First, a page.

A Melancholy Child

I get many letters from individuals asking about their temperaments.  This letter comes from a mother with a Melancholy child.  Remember that a Melancholy temperament is very organized but can be overly analytical and critical.  Here’s the letter:

“Good Day, I have looked at your website and found many interesting facts about the various personalities.  I have a 10 year old very COMPLEX boy.  He is most definitely a Melancholy child.  Please advise me as to how I can get the most out of him, for him to eventually WANT to do things for himself, e.g. school work, sports, etc.  It seems as if he goes through cycles of really not liking himself.  He accepts compliments very skeptically.  Thank you, Michelle.”

My answer:  Michelle, you didn’t indicate whether you know his secondary temperament type — Phlegmatic, Sanguine or Choleric.  His age tends to magnify the problem as he is about to enter adolescence which is a difficult time for the happiest of children.

A Melancholy is usually analytical and critical of others but not of themselves.  If he is not naturally outgoing (possibly a Phlegmatic secondary) he needs to have some sort of peer group where he receives positive attention, activity and feedback.  It probably seems like a cliche but activites such as Tae Kwon Do or other martial arts seem to excel in this type of activity.

If he’s musically inclined, get him a guitar and some lessons.  Again the point being to give him feelings of accomplishment and to focus his attention more outwardly.

Whatever you can come up with to give him a feeling of success and divert his attention from himself should have the effect of gradually raising his self-concept.  At the same time I would avoid competitive groups wehre he will have the tendency to be self-critical (sport teams for example).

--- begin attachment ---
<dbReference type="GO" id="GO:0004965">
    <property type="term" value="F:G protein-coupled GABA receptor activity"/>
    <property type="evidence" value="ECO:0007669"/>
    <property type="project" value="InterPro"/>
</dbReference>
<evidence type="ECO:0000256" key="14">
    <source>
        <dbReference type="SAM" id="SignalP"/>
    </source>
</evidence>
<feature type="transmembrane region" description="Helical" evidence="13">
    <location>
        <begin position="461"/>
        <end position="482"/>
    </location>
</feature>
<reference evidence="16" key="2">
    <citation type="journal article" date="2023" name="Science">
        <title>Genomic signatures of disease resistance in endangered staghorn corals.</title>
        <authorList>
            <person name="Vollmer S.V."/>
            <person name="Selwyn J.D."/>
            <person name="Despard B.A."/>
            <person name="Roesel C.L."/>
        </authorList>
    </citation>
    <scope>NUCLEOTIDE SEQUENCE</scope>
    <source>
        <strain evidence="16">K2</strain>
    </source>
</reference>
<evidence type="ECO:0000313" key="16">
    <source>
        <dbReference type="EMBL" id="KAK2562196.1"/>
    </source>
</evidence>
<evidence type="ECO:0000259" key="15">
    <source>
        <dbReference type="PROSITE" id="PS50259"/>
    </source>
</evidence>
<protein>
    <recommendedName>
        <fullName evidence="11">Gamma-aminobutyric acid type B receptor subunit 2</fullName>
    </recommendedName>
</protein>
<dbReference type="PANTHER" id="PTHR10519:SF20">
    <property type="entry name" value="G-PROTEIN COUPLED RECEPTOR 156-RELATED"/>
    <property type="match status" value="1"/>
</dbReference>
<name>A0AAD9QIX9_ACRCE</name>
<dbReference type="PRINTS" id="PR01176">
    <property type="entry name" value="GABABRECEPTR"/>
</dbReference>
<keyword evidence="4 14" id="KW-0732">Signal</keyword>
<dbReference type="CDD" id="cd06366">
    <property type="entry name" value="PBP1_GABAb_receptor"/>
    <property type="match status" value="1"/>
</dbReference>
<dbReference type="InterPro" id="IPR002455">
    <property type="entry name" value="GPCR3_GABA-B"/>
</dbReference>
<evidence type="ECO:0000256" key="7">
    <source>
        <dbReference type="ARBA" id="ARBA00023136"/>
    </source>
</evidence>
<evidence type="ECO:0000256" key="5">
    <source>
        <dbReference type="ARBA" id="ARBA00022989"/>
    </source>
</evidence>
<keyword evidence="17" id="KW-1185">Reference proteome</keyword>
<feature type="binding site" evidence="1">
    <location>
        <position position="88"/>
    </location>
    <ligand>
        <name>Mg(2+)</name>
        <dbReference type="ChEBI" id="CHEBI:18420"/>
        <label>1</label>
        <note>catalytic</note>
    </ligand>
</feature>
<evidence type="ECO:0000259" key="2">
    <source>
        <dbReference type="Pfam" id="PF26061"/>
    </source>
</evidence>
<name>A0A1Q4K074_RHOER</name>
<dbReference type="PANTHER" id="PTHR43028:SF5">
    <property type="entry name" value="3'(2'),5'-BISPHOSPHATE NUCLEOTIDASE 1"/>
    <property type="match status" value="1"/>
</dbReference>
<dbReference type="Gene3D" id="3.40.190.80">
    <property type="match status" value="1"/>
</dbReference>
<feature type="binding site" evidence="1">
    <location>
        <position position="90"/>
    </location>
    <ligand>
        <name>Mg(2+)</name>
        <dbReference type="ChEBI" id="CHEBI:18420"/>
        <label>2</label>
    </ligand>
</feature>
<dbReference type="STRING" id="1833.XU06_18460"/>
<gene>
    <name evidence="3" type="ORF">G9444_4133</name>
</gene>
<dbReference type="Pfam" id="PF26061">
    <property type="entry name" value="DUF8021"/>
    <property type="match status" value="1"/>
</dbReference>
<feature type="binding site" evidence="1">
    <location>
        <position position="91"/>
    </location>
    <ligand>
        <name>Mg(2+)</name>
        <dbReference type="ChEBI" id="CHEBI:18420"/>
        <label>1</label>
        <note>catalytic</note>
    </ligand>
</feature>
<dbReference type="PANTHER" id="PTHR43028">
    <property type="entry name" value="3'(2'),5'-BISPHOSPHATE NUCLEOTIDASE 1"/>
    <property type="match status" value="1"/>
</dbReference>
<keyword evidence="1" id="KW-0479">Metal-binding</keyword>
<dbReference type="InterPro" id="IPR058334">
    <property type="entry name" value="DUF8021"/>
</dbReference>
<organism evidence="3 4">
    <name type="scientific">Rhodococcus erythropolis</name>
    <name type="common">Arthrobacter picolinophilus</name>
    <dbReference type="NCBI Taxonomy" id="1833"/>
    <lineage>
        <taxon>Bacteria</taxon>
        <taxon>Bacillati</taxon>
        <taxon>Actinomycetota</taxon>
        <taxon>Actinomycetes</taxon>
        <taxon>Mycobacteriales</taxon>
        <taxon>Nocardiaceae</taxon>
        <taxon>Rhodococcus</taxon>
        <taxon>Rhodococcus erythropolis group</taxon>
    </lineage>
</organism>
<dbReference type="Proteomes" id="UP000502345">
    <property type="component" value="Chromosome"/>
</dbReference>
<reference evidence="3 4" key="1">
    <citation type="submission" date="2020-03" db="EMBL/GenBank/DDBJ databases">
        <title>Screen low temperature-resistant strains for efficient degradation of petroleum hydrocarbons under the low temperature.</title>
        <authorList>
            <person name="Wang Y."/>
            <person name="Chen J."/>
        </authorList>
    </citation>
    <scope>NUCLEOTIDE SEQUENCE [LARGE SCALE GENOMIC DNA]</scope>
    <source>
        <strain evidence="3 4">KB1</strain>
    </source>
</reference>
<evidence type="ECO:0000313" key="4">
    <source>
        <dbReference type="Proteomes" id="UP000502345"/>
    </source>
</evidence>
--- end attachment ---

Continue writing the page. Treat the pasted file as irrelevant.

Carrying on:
Don’t expect this to be an overnight change — realize his temperament is inborn and that his personality is temperament plus his life experience and circumstances.  The only part you can influence directly are the latater two.

One thought on “A Melancholy Child”

  1. I am so glad to see someone who rgioenczes my pet peeve. Personality tests! I have taken them so many times and still get frustrated. Am I answering this question because of who I really am meant to be or because of what my background and environment have pushed me into? And if its the latter does that mean I have failed in becoming who God intended? Who am I really? What do I do with the emotions that I don’t like about myself and wished I didn’t have? Should I just thank God for the desired and undesired parts of myself because He allowed my past to be what it was to help mold me into who I should be because He knows the end from the beginning? What about the choices I made despite knowing better? I really think God shapes and molds us with what we give him and allow him to use. My past has lots of things I wish weren’t there, some not my fault and some are. But it has made me who I am. I’ve learned from my mistakes, and have become a very compassionate person because of things I went through and I can very quickly empathize with others. So I say don’t squish me in a personality box with neat little sections. I have mixed qualities and am doing my best to allow God to sharpen those that need to be and soften the others that need to be toned down. Now if only I had a magic eraser to erase a few myself that get in the way of letting Him work in me. . It’s a good thing I don’t have a blog I think I’m too transparent

Leave a Reply

Your email address will not be published. Required fields are marked *

This site uses Akismet to reduce spam. Learn how your comment data is processed.